Sprague Dawley rats fed with Lactobacillus acidophilus goat yogurt showed significant improvement in the hematological parameters where significant increase in the packed value cells (PVC), hemoglobin (Hb) and RBCs count was recorded in treated rats. These results were similar to those obtained by9 who revealed that Rattus norvegicus rats fed with Lactobacillus plantarum showed signs of better health based on their hematological status. Four weeks feeding with Lactobacillus rhamnosus HN001 (DR20), Lactobacillus acidophilus HN017, and Bifidobacterium lactis HN019 (DR10) strains had no adverse effects on mice general health status, hematology, blood biochemistry, gut mucosa histology or the incidence of bacterial translocation12. Oral ingestion of lactic acid bacteria by Sprague Dawley rats increases the proliferation of lymphocytes13.  Leucocyte is important in defense mechanism against infection14. The primary role of lymphocyte is in humoral antibody formation and cellular immunity14,15. Feeding with Bifidobacterium lactis HN019 resulted in an increase of peripheral blood leucocytes and natural killer cells were active in tumor killing and viral destruction16,17. Such results coincide with that reported by18 who found a significant reduction in AST and ALT serum level in rats fed with fermented soybean as probiotics. Serum AST, ALT and total bilirubin concentration showed slight improvement in rats fed with lactulose and probiotics19.

The obtained results coincide with20 who observed lower AST and ALT activities in Wistar albino rats fed with Lactobacillus casei. Also, significant reduction in bilirubin plasma level was noticed in Sprague Dawley rats fed with Lactobacillus plantarum21.

Sprague Dawley rats fed on Lactobacillus acidophilus goat yogurt recorded the highest reduction in urea plasma level, however the highest reduction in creatinine level was noticed with Saccharomyces cerevisiae cow yogurt and Lactobacillus acidophilus cow yogurt fed rats respectively. These results were similar to those obtained by22 who found that dietary probiotics decrease urease activity and subsequently reduce ammonia production in the small intestine of Sprague Dawley rats. It was also reported that the use of probiotic Lactobacillus delbrueckii reduced plasma urea concentration23.  The use of probiotic bacteria is reported to decrease blood urea and serum creatinine levels in rats24,25. Probiotics showed an excellent effect on lowering the level of ammonemia and endotoxemia of rats26. In the present investigation, it was revealed that probiotic administration has modulated the lipid metabolism of all fed rats. These data were similar to those presented by27 who stated that probiotic intervention lead to changes in serum global lipid profile. A significant reduction in the plasma cholesterol concentration was observed in rats treated with Lactobacillus plantarum I-UL4. The results indicated that the metabolite produced by Lactobacillus plantarum I-UL4 had lowering effect on plasma cholesterol in rats28. Sprague Dawley rats fed on Lactobacillus acidophilus cow yogurt revealed a significant reduction in serum LDL and VLDL. Similar results were obtained by29 who recognized low LDL level in rats fed on fermented soybean. Fermented milk produced from Lactobacillus gasseri significantly reduced LDL of rats30. In the present study, Sprague Dawley rats fed on Lactobacillus acidophilus cow yogurt showed a significant elevation in HDL level. Remarkable increase in HDL level was noticed in rats fed on yogurt supplemented with Bifidobacteria31. Lactobacillus sporogenes improved HDL level in blood32. Upon investigating the influence of probiotics on glucose blood level it has been found that there is no significant change in the blood glucose level of all fed Sprague Dawley rats. These findings were inconsistent with that obtained by33 who reported that probiotics had no effect on healthy rats but reduced the blood glucose level in diabetic rats. Probiotics can obviously improve the glucose absorption in craniocerebral injury rats where results showed reduction in glucose serum level as well as glucose urine level34. The use of Saccharomyces cerevisiae goat yogurt and Saccharomyces cerevisiae cow yogurt was considered the best treatment for the stimulation of the immune system; these results were in agreement with that obtained by35 who revealed that the use of probiotics was associated with higher levels of total serum protein due to increased globulin levels. Probiotic bacteria have a possible competition for nutrients with pathogens in the digestive tract36 or the hypothetical stimulation of the immune system, as the activation of macrophage37.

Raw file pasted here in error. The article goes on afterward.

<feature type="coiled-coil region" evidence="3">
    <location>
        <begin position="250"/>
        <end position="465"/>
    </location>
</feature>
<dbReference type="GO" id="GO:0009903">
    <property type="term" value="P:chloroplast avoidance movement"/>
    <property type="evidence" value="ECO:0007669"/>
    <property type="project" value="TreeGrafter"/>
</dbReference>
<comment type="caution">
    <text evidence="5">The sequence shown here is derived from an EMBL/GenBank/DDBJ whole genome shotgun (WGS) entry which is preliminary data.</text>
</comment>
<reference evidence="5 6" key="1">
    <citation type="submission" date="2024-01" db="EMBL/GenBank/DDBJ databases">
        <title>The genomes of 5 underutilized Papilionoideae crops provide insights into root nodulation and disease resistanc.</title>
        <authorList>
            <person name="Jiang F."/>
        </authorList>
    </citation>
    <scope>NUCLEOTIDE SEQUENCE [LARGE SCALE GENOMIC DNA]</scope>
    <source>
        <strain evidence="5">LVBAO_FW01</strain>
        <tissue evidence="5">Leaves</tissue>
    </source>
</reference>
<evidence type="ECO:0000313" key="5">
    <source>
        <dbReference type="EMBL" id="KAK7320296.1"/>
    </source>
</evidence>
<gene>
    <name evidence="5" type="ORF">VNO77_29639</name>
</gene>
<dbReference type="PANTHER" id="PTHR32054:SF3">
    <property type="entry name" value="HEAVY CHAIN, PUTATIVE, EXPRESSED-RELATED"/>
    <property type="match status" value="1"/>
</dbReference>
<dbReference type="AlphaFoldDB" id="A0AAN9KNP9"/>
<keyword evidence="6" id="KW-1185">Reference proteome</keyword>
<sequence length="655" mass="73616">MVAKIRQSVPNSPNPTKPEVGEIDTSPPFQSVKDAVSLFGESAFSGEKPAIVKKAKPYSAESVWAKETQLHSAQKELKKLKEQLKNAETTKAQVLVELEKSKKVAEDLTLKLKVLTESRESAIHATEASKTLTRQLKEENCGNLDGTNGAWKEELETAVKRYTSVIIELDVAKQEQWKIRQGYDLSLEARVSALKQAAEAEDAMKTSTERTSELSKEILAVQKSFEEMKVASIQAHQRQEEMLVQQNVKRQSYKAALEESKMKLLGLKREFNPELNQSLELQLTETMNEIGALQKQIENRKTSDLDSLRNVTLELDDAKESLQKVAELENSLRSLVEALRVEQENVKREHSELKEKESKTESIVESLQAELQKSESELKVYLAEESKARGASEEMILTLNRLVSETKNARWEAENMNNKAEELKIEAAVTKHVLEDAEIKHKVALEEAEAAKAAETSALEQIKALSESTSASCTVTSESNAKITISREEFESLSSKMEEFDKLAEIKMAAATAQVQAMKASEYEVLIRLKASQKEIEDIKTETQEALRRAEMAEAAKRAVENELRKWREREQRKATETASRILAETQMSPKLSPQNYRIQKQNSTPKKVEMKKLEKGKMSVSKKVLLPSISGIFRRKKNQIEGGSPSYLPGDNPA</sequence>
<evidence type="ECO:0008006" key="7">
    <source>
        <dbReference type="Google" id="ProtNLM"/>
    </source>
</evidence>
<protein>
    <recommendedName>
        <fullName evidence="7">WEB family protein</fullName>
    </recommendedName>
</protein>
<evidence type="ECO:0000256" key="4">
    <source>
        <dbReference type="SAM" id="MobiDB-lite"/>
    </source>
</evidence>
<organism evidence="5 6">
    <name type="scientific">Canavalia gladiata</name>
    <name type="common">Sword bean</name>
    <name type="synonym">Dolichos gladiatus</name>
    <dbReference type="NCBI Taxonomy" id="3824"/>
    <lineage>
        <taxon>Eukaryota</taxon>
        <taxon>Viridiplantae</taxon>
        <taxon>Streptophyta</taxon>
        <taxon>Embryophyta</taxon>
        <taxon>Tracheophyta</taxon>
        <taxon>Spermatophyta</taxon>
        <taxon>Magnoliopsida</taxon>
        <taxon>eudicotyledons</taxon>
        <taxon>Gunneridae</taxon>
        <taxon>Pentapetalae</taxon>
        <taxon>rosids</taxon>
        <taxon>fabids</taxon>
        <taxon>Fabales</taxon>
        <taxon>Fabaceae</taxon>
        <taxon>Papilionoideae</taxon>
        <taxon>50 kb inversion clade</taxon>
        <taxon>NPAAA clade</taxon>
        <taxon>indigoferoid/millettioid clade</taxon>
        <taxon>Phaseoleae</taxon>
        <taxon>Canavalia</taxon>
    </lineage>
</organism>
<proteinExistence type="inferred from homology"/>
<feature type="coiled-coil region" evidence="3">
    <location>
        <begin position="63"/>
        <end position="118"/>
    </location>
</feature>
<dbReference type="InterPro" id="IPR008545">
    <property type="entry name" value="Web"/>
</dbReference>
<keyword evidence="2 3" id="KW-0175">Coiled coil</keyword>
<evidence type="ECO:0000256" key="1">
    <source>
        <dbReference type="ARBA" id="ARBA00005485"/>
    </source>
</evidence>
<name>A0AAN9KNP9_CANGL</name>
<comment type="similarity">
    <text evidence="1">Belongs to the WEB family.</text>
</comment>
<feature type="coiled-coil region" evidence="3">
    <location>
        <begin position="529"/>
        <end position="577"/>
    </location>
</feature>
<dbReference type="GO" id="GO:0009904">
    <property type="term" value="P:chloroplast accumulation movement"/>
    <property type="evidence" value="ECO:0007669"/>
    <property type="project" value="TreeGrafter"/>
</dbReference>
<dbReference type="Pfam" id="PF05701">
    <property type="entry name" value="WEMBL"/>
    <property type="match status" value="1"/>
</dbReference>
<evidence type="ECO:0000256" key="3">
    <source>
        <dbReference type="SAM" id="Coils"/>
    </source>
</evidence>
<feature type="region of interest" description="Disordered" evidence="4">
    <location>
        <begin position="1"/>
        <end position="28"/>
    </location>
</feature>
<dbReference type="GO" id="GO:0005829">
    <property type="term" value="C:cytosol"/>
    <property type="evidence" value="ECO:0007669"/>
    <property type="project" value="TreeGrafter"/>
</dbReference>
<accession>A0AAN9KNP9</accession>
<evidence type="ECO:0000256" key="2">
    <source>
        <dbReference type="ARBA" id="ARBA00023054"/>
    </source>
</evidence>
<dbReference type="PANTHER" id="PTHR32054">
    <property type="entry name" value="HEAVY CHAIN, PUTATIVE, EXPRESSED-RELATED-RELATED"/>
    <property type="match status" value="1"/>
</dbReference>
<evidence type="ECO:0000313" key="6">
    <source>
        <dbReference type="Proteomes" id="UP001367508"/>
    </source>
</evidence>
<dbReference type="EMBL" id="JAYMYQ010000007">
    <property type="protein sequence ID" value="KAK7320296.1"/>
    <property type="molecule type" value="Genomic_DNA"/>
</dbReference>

The lowest albumin concentration was achieved by rats fed on Lactobacillus acidophilus cow yogurt. These data coincide with that obtained by38 who found Wistar albino rats’ serum albumin was significantly reduced with Lactobacillus acidophilus, Bifidobacterium bifidum and Enterococcus faecium. Similar findings were observed by39 who found that probiotic treatments activated protein metabolism in animal, redistributed protein fractions for raising globulin content and decrease albumin concentration in serum.